shell bash add tag
I have a set of ImageMagick `convert` routines to run on batches of PNG files. It involves these steps:[^1]

$ for p in *.png; do convert -fx '(r+g+b)/3' "$p" g"$p"; done

$ for p in g*.png; do convert -level 40%,95% "$p" l"$p"; done

$ for p in l*.png; do convert -brightness-contrast 0x33 "$p" c"$p"; done

I'm thinking there must be a way of combining those into a single bash line. I've found ways of running multiple commands with `&&`, but those are for rather simple things, not "looping" through a set of file conversions.

What would be the best (most efficient, safest, etc.) way of combining my three steps into one?

[^1]: If anyone cares, those conversions: (1) convert to greyscale; (2) adjust levels; (3) adjust contrast. This is on page scans that are RGB and dull. This brightens the PNGs considerably, and the background is near enough `#fff` by the time it's all done.
Top Answer
Apropos of very little, I would rewrite your sample code in my own idiosyncratic way. I don't know if it makes it "safer" out of the gate. Almost certainly it doesn't make it "more efficient", but I do think it provides some improvements. If you'll bear with me...

You have 3 batch commands (two-and-a-half, really...) that you execute over `all $files in $a_directory`. It seems like perhaps you want the various transforms to execute file-by-file as an atomic action. For example - is it helpful to set garden.png to greyscale if subsequent file goodtimes.png causes and error and exits the routine? Then you've failed to adjust the level of garden.png after and how do you know that happened or that you need to fix it over a batch of many files?

Instead consider having a single function that performs all-or-nothing edits as needed on files one-by-one. For example - if you have a file `` of the form...

make_greyscale() {
    if [ -f "$p" ]; 
        pushd $(dirname "$p") > /dev/null
        p=$(basename "$p")
        echo "File '$p' not found!" 1>&2

    convert -fx '(r+g+b)/3' "$p" g"$p"

    first_letter=$(echo "$p" | head -c 1)

    if [ $first_letter == 'p' ];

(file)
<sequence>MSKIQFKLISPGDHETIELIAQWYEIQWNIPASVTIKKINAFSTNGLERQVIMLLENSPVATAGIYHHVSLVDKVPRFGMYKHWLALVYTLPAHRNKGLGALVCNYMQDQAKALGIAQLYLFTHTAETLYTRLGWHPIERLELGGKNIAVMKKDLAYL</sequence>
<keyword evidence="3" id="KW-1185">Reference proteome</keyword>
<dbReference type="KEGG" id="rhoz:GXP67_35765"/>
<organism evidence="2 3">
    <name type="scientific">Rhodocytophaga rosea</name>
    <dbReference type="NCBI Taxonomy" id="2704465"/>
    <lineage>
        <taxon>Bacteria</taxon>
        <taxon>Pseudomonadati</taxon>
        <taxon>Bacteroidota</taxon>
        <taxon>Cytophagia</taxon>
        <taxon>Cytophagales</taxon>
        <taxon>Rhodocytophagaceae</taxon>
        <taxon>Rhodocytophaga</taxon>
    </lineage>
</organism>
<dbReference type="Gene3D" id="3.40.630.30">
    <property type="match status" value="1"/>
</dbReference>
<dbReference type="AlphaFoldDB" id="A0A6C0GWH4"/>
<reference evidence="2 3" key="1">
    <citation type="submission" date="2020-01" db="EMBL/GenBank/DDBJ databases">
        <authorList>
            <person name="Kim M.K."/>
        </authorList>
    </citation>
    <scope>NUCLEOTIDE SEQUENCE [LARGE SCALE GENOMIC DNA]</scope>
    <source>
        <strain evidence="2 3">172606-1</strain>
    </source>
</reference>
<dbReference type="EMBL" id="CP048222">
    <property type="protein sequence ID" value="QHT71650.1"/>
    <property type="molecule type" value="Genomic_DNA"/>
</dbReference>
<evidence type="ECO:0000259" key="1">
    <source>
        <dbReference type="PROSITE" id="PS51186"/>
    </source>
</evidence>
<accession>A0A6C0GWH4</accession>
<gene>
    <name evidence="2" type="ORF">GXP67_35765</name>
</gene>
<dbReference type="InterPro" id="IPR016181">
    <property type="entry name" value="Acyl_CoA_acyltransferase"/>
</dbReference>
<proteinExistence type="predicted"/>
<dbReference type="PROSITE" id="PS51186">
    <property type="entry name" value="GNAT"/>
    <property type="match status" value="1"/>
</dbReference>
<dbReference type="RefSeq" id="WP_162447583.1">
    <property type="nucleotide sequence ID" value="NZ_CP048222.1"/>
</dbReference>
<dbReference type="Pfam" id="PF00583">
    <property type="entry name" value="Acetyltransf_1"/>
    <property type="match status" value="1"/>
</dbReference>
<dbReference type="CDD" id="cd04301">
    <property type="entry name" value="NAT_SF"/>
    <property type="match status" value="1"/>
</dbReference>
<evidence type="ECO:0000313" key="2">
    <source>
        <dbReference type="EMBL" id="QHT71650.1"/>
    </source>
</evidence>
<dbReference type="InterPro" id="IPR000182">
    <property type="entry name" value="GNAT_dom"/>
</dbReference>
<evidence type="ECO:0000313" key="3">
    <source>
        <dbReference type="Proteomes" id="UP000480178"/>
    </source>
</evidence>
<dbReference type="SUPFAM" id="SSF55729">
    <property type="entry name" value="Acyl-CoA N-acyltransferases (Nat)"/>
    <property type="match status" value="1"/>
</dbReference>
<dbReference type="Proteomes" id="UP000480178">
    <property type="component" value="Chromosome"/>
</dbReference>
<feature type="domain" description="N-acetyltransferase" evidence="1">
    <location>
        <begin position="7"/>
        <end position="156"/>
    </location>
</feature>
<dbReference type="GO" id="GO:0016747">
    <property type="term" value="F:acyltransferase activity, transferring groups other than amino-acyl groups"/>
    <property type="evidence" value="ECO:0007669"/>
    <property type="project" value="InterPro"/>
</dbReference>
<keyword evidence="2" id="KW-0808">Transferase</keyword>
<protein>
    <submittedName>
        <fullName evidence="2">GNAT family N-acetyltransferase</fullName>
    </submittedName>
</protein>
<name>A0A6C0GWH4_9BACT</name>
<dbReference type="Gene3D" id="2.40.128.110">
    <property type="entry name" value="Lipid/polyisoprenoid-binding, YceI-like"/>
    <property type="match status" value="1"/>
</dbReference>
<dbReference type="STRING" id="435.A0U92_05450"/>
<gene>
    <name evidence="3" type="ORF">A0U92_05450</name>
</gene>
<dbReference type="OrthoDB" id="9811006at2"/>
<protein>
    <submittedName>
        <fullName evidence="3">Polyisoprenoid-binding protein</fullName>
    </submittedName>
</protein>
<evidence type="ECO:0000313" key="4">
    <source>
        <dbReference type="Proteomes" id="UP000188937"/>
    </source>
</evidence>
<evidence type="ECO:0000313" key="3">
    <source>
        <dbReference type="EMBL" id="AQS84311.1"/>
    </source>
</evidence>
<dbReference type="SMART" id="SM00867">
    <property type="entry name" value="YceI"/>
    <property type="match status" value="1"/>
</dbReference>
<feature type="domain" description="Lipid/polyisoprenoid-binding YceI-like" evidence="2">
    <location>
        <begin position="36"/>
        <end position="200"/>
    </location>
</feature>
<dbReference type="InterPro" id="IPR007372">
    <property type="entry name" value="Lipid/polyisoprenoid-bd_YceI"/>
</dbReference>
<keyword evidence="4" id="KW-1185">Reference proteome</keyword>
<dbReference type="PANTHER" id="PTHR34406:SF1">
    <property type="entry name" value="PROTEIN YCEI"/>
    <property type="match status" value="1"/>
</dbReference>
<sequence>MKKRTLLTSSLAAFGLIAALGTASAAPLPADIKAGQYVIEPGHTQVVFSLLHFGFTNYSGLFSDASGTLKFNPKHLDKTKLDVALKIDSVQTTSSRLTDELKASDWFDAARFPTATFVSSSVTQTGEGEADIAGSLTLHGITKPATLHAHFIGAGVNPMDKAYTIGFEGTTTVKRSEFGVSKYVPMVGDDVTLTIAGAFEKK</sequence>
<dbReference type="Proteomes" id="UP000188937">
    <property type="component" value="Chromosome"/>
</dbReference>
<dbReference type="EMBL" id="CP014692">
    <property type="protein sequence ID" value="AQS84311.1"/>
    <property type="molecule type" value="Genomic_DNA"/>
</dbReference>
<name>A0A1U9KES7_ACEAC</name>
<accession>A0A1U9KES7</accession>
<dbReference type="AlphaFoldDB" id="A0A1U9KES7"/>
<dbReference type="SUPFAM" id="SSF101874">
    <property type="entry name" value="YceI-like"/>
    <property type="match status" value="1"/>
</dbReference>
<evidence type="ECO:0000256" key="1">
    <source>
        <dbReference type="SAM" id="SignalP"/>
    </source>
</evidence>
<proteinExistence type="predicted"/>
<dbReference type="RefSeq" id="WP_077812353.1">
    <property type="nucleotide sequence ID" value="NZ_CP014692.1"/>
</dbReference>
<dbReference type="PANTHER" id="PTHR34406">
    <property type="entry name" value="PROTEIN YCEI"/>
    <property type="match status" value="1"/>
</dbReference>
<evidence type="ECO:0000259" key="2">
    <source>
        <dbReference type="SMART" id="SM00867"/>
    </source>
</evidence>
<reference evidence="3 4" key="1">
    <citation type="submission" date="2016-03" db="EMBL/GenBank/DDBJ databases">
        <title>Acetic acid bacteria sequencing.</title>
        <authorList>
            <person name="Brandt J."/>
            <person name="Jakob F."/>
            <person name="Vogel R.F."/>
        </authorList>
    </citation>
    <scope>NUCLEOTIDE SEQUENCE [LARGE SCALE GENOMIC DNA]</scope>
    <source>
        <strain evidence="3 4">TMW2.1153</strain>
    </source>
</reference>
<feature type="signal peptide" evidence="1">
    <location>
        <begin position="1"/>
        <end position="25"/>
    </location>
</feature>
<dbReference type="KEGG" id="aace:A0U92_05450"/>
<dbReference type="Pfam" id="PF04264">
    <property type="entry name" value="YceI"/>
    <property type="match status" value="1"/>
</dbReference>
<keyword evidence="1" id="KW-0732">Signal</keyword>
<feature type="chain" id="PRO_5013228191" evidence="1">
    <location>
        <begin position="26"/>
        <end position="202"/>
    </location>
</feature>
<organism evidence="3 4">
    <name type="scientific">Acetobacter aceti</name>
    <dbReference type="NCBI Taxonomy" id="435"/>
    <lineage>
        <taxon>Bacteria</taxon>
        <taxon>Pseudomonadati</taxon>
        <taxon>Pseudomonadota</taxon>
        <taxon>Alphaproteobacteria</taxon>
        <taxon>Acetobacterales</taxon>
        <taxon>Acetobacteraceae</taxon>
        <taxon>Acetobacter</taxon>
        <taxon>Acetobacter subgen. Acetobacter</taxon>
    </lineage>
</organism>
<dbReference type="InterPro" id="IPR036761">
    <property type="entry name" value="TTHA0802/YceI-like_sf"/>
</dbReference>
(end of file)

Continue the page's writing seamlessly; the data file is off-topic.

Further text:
convert -level 40%,95% "$p" l"$p"
    if [ $first_letter == 'g' ];
        convert -brightness-contrast 0x33 "$p" c"$p"
    popd > /dev/null
``` might then source the file and execute your series-of-commands pre-file with something like the following 

source ./

for p in *.png
    make_greyscale "$p"


By isolating your series-of-commands into a per-file function, you allow each file to be transformed as an all-or-nothing (atomic) operation (given other caveats and addendums). 

There's _more_ individual operations in the declared function than you had originally. It _does not_ make the transformation faster. It _does_ (in my opinion) make it more human-understandable and more portable. 
Answer #2
Jack Douglas
The literal equivilent on one line would be just seperate with semicolons, but I assume you want stop on error, in which case you can group your commands with curly brackets:

``` bash
$ { for p in *.png; do convert -fx '(r+g+b)/3' "$p" g"$p"; done; } && { for p in g*.png; do convert -level 40%,95% "$p" l"$p"; done; } && { for p in l*.png; do convert -brightness-contrast 0x33 "$p" c"$p"; done; }

However, even that probably isn't quite what you want because [for bash loops](

> The return status is the exit status of the last command that executes.

It seems likely you want something more like this:

``` bash
for p in *.png; do convert -fx '(r+g+b)/3' "$p" g"$p" && convert -level 40%,95% g"$p" lg"$p" && convert -brightness-contrast 0x33 lg"$p" clg"$p"; done;

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